First off, major props to badartist for making both the Christmas board game AND the Animal Crossing digging game--I combined ideas from both and made this. Perfect for when your classes are finishing up the textbook and your JTE hits you up for activities! I've been playing this on the last 1~2 classes I have with my students to end the school year. c:
05/01 update: I edited all of the shovel card files (ver 1.3) so that the back design of the cards are all uniform--nothing too major if you already printed it, but it should make for slightly nicer looking cards. c: I also edited the contents of the 5th and 6th grade cards a bit so that there are more "Answer!" cards instead of "Ask a 〇〇" and fewer overlapping questions in general.
I originally made this game as an end of the year review for ES 5th graders using the New Horizon textbook, but it can be adapted to fit just about any grade level and textbooks! I've since made shovel cards for 6th graders, as well as 3rd and 4th graders using the Let's Try textbook.
I prepared two types of game board sheets in the ppt. The single slide version can be edited, and if you do, you can then save it as an image and paste on the two slide version if you want a big game board with the symbol guide.
Personally, I print & laminate the two-slide version on A3 sheets, trim the middle edges so it forms a clean image, cut both sheets in half, and then reconnect them with tape so I can still fold it up into A4 size for easy storage. I also made little bags filled with the cards + dice needed for one game sheet to keep everything organized.
You will need (re-calibrated assuming 5 or less players per board):
- the game board/sheet
- 1.5 sets(1 set= 28 cards) of the fruit (+5 points) cards
- 1.5 or more sets of the bell (+1 point) cards, depending on how many bells you want each student to start with--I like having at least 15 bell cards in reserve at the start
- half~one set of the shovel cards (honestly one full set of the shovel cards I provided is too much for the default game board--you can split one set between two!)
- one dice per game board
- the blackboard + chalk in case anyone pulls the "draw ___" card (optional: a timer)
- the students' erasers as their player marker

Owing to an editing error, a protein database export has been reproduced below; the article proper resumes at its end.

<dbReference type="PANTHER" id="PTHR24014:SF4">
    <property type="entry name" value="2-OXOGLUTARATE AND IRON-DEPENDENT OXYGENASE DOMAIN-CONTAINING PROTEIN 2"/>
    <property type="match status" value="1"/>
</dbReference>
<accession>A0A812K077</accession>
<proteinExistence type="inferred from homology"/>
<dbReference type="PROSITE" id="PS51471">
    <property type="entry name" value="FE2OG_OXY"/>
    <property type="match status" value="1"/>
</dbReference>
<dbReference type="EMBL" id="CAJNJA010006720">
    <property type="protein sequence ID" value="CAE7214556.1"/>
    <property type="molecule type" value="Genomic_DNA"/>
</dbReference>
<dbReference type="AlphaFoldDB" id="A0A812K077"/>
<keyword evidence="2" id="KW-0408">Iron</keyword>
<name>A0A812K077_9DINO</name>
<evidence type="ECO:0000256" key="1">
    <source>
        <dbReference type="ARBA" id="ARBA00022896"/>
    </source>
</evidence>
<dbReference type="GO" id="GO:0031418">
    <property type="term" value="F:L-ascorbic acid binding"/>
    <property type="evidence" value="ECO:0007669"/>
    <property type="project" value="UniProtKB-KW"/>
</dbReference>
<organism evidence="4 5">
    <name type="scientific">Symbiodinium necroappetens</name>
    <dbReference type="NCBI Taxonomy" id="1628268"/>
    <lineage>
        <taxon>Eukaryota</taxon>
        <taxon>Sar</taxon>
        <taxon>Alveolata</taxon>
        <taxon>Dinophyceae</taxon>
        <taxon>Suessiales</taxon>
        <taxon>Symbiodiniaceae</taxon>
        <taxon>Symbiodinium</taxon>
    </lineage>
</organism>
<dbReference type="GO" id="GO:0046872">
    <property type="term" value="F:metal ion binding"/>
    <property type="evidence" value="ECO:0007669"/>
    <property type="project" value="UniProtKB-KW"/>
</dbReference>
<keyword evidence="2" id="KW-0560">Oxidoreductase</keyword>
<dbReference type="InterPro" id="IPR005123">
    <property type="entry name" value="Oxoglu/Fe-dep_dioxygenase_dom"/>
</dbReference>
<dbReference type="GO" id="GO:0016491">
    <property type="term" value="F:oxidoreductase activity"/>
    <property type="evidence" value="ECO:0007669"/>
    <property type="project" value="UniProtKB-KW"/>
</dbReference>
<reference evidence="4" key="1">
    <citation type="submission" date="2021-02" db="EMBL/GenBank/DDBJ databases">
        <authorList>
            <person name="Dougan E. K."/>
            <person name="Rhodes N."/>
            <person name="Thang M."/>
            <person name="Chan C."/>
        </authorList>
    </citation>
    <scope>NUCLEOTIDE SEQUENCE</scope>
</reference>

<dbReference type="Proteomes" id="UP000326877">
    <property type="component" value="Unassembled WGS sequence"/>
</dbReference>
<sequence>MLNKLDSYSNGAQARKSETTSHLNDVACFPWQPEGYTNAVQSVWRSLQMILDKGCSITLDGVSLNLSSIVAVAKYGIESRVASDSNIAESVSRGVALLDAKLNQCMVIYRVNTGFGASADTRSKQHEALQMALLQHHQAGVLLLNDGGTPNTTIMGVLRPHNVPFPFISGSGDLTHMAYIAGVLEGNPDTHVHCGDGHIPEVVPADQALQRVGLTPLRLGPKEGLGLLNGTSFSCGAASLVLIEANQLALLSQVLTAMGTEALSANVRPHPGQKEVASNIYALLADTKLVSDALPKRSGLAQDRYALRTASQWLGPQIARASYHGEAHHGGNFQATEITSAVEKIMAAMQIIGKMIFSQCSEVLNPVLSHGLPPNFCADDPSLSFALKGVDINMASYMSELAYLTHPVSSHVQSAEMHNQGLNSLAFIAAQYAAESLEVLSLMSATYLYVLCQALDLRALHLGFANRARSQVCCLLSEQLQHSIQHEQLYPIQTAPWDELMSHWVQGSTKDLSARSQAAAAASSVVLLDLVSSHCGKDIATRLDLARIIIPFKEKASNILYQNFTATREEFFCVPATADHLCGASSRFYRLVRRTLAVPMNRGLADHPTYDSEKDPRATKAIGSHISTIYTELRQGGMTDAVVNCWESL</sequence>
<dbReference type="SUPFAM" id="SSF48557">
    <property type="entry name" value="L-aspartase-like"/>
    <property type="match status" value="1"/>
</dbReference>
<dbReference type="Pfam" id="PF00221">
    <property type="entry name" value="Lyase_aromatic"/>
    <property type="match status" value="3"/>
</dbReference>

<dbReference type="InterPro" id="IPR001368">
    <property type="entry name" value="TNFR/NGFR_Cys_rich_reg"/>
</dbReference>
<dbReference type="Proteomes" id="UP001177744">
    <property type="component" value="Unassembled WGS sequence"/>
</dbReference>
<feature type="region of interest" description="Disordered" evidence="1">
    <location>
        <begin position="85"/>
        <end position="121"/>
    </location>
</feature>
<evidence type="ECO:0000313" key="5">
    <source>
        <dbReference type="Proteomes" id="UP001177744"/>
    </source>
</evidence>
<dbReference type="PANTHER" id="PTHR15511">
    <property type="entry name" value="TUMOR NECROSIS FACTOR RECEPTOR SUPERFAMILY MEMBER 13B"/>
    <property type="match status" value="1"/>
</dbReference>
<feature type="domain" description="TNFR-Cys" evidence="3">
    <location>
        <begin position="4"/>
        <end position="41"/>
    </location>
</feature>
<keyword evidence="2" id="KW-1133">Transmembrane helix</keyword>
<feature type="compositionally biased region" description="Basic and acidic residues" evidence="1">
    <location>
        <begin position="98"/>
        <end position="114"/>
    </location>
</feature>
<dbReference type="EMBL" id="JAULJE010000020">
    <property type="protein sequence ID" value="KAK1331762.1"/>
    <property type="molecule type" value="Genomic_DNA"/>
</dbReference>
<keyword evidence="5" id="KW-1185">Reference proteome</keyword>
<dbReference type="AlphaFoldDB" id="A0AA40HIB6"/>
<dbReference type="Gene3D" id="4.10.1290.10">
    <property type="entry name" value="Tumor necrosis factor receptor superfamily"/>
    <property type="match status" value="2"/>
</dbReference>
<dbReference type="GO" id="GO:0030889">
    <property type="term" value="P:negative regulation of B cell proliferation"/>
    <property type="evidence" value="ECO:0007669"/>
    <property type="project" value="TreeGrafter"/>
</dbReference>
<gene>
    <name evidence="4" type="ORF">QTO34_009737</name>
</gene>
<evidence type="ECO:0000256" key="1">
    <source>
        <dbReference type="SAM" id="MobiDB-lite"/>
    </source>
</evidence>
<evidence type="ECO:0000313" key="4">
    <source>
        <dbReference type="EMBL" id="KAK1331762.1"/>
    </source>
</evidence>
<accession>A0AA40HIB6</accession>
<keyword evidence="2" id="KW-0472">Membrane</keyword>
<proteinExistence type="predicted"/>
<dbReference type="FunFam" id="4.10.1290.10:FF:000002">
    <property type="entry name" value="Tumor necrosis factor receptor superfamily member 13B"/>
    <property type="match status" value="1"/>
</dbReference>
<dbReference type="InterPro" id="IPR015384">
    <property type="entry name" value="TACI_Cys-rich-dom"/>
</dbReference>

How to play:
1) Split the class into groups for each game board. Give each student 5 bell (+1 point) cards to start. If you have a big class, you can make them start with less.. 3 or even just 1 bell card for the 30~40 student classes to save on resources.
2) Have them janken to determine their playing order, and then they'll roll the dice to determine how many spaces they can advance.
- If they land on a dig spot/'otoshiana', they take a shovel card and do the challenge on the card
- If they land on an Isabelle/Shizue space, they get one fruit card and one bell card
- If they land on a Tom Nook/Tanukichi space, they pay/lose one bell card (if they have any) and get a shovel card
- If they land on a K.K. Slider/Totakeke space, they get one fruit card and a shovel card
3) The winner is whoever has the most points at the end! ..the end being when everyone reaches the goal, the class period is over, or.. whenever you or the JTE wants the game to end haha
The English challenges I made for the shovel cards are split into three "types": the player either answers themselves, or they ask a classmate in their group or a teacher(you, the JTE, or support teachers) the question instead.
The last set of shovel cards are all of the fun(?)/not-necessarily English challenges. My kids love the speed drawing challenges haha Feel free to change things up however you want!
After playtesting several times this month at my biggest school where each group had 5~7 members, I've found that this game would EASILY take up the entire class period(and beyond), especially if it's their first time and you have to explain it first. Subsequent playthroughs would go by quicker though, and smaller groups also blitz through it! In case you want it to last longer for a smaller class/group size, I've added a version of the game board with all of the spaces on the board filled up.
Unfortunately, this activity isn't as green as I'd like and the prep takes absolutely FOREVER but hopefully the replay and FUN value makes it worth it! Basically every class I play this with has a BLAST and ask to play it again next time haha I hope it goes well with your kids too!